I saw many a bachelor / bachelorette party running a muck, lookie loo, but very few actual punters looking for some company. No I didn’t part take in anything the De Wallen district might offer. I just spent the night walking around and had a few drinks and saw the most hilarious yet completely true marketing slogan ever.

Van Gogh Museum

The Van Gogh Museum on a beautiful sunny fall day in Amsterdam
The Van Gogh Museum on a beautiful sunny fall day in Amsterdam

I next morning I woke up early and hit the Van Gogh Museum. It truly was everything the guide books say and it didn’t disappoint I learnt about the strong bond Vincent and Leo Van Gogh had. How if it wasn’t so Leo’s support Vincent really wouldn’t have been able to live and create the way he did. I also was fortunate enough to see the rotating exhibition called Munch : Van Gogh which explored the relationships between the Edvard Munch and Vincent Van Gogh. But what was truly a highlight of the trip was that on one wall you had a a Monet, a Van Gogh and a Munch you could visually see the inspiration of each painter had on each other. I also got to see the pencil colour version of the scream on loan from Oslo.

Robert in front of a wall size portrait of Vincent Van Gogh.
Robert in front of a wall size portrait of Vincent Van Gogh.

I had wondered why the Van Gogh Museum didn’t allow any photographs of the artwork at the time I visited but once I visited The Louvre and the Musée d’Orsay I think I understood why. With everyone running around taking selfies with art work in paris, I felt that people really didn’t even look at the art work, they were just grabbing a poorly captured photo to say they were there. At the Van Gogh there was no camera’s allowed (except for the photo of my left) so people actually had to look at the art work.  I don’t really know if this was the defining factor or if the Amsterdam museums were just less busy but in hindsight it was a fabulous decision by the management. ( ps. I am no better btw I took a selfie with The Rhine the most expensive photograph in the world in Munich when I though no one was watching )

Foam Museum

The Magnum Contact Sheets at the Amsterdam Foam Museum
The Magnum Contact Sheets at the Amsterdam Foam Museum

The visual feast continues at the Foam Museum ( Fotografiemuseum Amsterdam  which is where you get the name foam from)  This relatively small museum in comparison to others in town came highly recommend by the guide at the VVV I amsterdam Visitor Centre Stationsplein. I was also lucky enough to be visiting the Museums during Magnum Contact Sheets show. For a former news photographer this is an treasure trove of art, culture and history. A contact sheet is a look into working process of the photographer during the time he shot the photo. What he first saw, what stuck him as important, how we worked the image.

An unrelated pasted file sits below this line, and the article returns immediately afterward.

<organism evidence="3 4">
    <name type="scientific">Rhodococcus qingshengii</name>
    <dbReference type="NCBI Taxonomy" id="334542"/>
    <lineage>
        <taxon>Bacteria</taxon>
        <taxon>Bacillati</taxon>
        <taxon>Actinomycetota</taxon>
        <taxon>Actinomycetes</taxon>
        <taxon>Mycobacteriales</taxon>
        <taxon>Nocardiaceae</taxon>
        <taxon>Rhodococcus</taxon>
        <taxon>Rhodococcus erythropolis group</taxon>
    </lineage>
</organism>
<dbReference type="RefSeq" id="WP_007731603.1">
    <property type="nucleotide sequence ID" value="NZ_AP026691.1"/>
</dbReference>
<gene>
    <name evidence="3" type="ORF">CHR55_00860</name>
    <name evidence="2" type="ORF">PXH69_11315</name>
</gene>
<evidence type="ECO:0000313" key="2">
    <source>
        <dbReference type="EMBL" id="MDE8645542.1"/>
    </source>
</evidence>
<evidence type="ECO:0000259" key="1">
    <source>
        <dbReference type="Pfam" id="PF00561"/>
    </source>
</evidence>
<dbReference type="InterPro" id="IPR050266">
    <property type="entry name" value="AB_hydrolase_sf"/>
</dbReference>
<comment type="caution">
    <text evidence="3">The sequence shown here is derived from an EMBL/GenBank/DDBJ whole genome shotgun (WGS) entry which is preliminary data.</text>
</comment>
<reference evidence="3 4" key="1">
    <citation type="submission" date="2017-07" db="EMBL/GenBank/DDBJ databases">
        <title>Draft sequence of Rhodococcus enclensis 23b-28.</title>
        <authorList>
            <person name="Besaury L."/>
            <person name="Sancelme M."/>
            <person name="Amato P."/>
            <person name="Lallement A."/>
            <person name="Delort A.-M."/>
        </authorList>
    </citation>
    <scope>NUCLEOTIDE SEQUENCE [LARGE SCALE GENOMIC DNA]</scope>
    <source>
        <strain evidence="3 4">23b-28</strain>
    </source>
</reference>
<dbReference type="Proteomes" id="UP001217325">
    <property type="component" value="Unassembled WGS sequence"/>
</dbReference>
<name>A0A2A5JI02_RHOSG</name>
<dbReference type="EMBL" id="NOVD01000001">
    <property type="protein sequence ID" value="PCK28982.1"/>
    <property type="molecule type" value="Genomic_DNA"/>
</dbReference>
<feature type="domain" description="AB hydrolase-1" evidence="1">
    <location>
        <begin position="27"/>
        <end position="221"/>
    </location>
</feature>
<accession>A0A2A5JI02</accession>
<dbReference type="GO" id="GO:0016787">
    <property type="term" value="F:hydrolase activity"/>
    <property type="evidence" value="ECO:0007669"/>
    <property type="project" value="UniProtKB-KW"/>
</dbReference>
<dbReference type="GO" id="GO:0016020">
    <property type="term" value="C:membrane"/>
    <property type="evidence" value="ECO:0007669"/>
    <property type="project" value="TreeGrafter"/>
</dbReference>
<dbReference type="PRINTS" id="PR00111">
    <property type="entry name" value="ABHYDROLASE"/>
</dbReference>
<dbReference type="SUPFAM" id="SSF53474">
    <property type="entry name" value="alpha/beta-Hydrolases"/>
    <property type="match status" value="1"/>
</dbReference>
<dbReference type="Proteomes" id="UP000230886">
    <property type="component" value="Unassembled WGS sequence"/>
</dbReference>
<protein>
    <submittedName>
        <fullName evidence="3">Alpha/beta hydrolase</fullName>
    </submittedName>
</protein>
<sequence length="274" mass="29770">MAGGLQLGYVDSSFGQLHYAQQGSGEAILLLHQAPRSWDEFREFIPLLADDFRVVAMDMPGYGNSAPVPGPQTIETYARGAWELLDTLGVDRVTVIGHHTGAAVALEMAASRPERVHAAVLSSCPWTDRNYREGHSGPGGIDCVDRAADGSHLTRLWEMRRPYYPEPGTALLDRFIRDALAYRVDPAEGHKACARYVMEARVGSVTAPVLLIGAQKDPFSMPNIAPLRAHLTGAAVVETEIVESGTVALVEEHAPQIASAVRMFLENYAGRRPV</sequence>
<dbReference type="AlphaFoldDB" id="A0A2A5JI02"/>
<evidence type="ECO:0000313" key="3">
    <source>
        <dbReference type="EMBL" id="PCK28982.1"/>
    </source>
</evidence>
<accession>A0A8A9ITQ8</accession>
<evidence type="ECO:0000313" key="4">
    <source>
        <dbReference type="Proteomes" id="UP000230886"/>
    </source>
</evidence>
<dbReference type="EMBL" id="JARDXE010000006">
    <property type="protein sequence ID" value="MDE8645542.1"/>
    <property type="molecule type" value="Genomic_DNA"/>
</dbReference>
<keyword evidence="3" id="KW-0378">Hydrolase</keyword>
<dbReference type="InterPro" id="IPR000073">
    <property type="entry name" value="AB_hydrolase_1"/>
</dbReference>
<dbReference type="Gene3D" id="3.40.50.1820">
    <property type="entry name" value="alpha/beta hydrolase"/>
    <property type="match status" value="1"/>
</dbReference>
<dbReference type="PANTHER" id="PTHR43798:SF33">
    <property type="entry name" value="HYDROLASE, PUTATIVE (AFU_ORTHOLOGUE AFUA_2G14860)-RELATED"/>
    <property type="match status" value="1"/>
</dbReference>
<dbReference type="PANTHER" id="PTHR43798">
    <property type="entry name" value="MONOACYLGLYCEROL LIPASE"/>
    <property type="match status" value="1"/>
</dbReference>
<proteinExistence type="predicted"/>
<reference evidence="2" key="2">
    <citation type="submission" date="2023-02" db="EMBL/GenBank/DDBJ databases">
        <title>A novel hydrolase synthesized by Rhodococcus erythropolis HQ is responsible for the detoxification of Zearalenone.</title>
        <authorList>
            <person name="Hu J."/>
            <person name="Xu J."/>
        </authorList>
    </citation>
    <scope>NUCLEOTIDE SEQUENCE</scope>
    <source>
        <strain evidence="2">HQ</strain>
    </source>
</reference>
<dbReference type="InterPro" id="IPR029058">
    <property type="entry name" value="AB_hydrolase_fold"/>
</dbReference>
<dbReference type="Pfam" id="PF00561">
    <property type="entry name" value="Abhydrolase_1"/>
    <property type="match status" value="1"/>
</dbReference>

I had seen many of the photos from my studies in photography. But seeing the contact sheets and having the ability to see the reverse side of the prints that were made and the notes that were made on the back was a view in the comments and annotations made to prints after it was selected. Both of these are gone in the digital era.

Troops landing at Omaha Beach on D-Day, June 6th 1944 (Photo Robert Capa / Magnum Photos )

Seeing Robert Capa’s photography from the Normandy Invasion was both impressive and poignant when you find out that a rookie lab tech screwed up most of his film from that invasion. Only 11 frames of 106 could be salvaged… Of those 11 frames 10 were impressive enough to be published in Life Magazine. What is was on those lost negatives only Robert Capa and a few life staffers knows.

Being able to see the works of Henry Cartier-Bresson, Larry Towell, Steve McCurry, Stuart Franklin, Philippe HalsmanRene Burri and Frank Capa was just as memorial as seeing the impressionist masters I had visited in the morning.

The only reason I left the Foam Museum was because they were closing for the day.

The quality of the show and my history with news photography made this a perfect match but I’d suggest anyone with a interest in photography and going to Amsterdam check out this unassuming museum. I think you will be impressed I certainly was. I went back to the hotel full of inspiration but completely spent of any energy.

National Maritime Museum

A panorama of the beautiful courtyard at the of Dutch National Maritime Museum
A panorama of the beautiful courtyard at the of Dutch National Maritime Museum

I was told by Stuart my trust bike tour guide that if I was a sailor I would enjoy the Het Scheepvaartmuseum  ( Dutch Maritime Museum ). So the next day I decided to visit and again I was not lead astray. The museum was located in the old Dutch Navy headquarters in the building ‘s Lands Zeemagazijn (The Arsenal). A large glass roof was constructed over the courtyard in 1997 provides shelter from the elements. The building is absolutely beautiful both in and out.

Enjoying a rest in a hamock on the East Indiaman Amsterdam at the national maritime museum.